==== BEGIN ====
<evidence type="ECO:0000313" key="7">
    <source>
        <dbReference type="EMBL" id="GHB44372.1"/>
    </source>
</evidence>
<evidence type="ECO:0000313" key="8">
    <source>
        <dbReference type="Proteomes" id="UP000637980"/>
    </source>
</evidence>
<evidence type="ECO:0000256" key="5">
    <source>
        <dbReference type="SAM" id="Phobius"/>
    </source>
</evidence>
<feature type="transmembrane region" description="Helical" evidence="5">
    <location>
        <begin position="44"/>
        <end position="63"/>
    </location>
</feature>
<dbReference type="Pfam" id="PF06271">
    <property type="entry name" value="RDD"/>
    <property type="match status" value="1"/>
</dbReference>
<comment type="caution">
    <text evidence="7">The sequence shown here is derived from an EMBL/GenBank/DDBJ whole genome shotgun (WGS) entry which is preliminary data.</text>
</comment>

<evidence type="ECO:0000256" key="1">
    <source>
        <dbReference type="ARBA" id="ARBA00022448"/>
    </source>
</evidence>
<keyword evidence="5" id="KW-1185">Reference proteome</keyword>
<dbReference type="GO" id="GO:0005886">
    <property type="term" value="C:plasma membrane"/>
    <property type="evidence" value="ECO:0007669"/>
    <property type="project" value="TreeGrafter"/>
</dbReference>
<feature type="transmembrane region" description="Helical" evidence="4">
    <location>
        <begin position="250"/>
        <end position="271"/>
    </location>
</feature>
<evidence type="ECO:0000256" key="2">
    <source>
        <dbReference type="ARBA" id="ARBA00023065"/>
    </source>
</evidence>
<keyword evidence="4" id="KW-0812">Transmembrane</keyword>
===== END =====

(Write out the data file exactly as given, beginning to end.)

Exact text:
<evidence type="ECO:0000313" key="7">
    <source>
        <dbReference type="EMBL" id="GHB44372.1"/>
    </source>
</evidence>
<evidence type="ECO:0000313" key="8">
    <source>
        <dbReference type="Proteomes" id="UP000637980"/>
    </source>
</evidence>
<evidence type="ECO:0000256" key="5">
    <source>
        <dbReference type="SAM" id="Phobius"/>
    </source>
</evidence>
<feature type="transmembrane region" description="Helical" evidence="5">
    <location>
        <begin position="44"/>
        <end position="63"/>
    </location>
</feature>
<dbReference type="Pfam" id="PF06271">
    <property type="entry name" value="RDD"/>
    <property type="match status" value="1"/>
</dbReference>
<comment type="caution">
    <text evidence="7">The sequence shown here is derived from an EMBL/GenBank/DDBJ whole genome shotgun (WGS) entry which is preliminary data.</text>
</comment>

<evidence type="ECO:0000256" key="1">
    <source>
        <dbReference type="ARBA" id="ARBA00022448"/>
    </source>
</evidence>
<keyword evidence="5" id="KW-1185">Reference proteome</keyword>
<dbReference type="GO" id="GO:0005886">
    <property type="term" value="C:plasma membrane"/>
    <property type="evidence" value="ECO:0007669"/>
    <property type="project" value="TreeGrafter"/>
</dbReference>
<feature type="transmembrane region" description="Helical" evidence="4">
    <location>
        <begin position="250"/>
        <end position="271"/>
    </location>
</feature>
<evidence type="ECO:0000256" key="2">
    <source>
        <dbReference type="ARBA" id="ARBA00023065"/>
    </source>
</evidence>
<keyword evidence="4" id="KW-0812">Transmembrane</keyword>